I've finally had time to make this post showing all I've experienced with cloth diapering. The first thing I did was a TON of research. I looked into pre-folds (PF), all-in-ones (AIO), one sizes (OS), and fitteds with a cover and fitted AIO's. As I mentioned in a previous post, I ended up starting out with a kit of Econobums. They are an economical cloth diapering option that is simple and easy to use. Econobum combines prefolds with a water-proof diaper cover that adjusts in size to fit 7-35 pounds. This would be the average new born up to potty training age. I have included photos of of the Econobum system to show how it works. No pins are needed as the cover snaps and fits snug and keeps the cloth prefold in place.
1. Their Logo on the cover
2. The prefolds are the bottom, tan diapers that have the Econobum tag on them. They are unbleached which is why they are this color. The kit came with 12 of these. I'll adress the white ones on top in a few minutes.
3. The water proof outer cover. 3 came in the kit. The nice thing about these is that the inside is slick plastic so if she pees I can just wipe them down and re-use them. Sometimes she doesn't even soak all the way through the cloth diaper. I wash these only after several uses or if there were to ever get any poop on them. Notice all the snaps on the top, front section. Those are to adjust the size as she grows. It only comes in white which is only a small disadvantage. Right now I'm more concerned with the price fitting my budget than having cute colorful diapers. Right now being the operative two words...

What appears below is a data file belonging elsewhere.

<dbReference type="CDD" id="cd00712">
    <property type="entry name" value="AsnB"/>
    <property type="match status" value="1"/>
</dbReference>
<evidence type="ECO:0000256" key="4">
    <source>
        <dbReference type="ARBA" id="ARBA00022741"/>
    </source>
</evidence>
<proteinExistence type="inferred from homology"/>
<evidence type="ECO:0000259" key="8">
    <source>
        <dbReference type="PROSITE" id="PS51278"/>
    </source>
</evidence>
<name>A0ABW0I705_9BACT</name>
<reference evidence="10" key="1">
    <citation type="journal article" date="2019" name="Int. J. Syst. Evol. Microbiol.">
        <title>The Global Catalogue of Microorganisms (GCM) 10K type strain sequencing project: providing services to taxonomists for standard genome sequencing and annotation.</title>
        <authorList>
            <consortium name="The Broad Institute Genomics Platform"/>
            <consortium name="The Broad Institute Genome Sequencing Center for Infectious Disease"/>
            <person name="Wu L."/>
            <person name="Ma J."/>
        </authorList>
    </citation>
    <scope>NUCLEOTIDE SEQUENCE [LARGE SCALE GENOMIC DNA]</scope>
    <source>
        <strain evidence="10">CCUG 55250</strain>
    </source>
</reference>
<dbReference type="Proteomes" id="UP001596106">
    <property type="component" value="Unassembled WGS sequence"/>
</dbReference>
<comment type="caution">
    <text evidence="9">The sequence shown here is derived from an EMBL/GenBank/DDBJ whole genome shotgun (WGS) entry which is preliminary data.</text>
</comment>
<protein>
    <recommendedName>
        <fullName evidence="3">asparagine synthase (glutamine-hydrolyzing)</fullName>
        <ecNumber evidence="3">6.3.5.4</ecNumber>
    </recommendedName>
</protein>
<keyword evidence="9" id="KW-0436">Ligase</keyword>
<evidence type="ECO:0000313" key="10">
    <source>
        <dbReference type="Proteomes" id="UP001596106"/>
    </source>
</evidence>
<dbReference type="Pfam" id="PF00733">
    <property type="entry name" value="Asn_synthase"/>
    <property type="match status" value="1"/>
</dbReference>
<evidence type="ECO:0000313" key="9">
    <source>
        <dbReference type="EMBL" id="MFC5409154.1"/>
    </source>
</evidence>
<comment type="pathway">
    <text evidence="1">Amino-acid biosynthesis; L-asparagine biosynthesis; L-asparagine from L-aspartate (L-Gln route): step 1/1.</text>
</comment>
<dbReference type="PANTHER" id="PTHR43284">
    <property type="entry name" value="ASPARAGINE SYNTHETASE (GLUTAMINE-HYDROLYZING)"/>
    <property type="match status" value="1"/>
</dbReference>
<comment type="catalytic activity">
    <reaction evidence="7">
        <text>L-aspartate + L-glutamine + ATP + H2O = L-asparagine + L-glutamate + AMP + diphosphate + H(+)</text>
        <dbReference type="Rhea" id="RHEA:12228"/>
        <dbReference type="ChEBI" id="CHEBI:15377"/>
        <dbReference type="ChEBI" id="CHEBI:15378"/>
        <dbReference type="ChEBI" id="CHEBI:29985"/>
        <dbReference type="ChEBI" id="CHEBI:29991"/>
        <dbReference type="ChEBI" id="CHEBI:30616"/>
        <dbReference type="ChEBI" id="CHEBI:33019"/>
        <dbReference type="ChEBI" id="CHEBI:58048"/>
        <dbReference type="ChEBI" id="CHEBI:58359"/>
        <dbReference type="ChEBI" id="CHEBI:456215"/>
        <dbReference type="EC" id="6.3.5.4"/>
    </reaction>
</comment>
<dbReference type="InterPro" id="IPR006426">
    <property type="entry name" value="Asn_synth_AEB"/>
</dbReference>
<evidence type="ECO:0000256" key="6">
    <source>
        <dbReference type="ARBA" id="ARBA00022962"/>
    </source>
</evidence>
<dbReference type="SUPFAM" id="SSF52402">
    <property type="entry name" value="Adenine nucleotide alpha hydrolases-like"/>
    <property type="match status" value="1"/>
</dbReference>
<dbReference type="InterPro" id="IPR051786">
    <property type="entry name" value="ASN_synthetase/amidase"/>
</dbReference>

4. This is what it looks like together - prefold folded in thirds and then laid flat into the cover. Then just put baby on it and snap it up! Easy breezy!
The next few photos are of things I've made myself. I've made a total of 2 fitted diapers which are basically a cloth diaper that fits like a disposable diaper. It needs a water-proof cover because it will soak through. I've made one with a soaking pad sew into the middle and then I made a pocket diaper that I can insert a soaker pad to add for more absorbancy. I've also made several soaker pads from Gerber Birdseye cloth diapers that I folded into fourths and hemmed the edges so they would stay together. I made large ones and small ones.
1. This is the first diaper I sewed with my mom. I already posted pictures of these on my Facebook. This one has velcro to keep it fastened and I sewed the soaker pad inside. I made this out of 2 flannel receiving blankets that were too small for Brooklyn, even as a new born.
2. This is the second fitted diaper I made. This one I made at my grandma Ross' house. I used an old red t-shirt, a flannel blanket and one birdseye cloth diaper for the 4 layers. This one took a little longer because I did all the sewing on the diaper itself. My grandma showed me how to use the machine. I messed up a lot! This one is a pocket diaper that you can insert the soaker pads (as many as you think you need). It does not have velcro so I would need pins or a snappi if I wanted to use it without a water-proof cover (which I won't be doing). I show the diaper and how to insert the soaker pad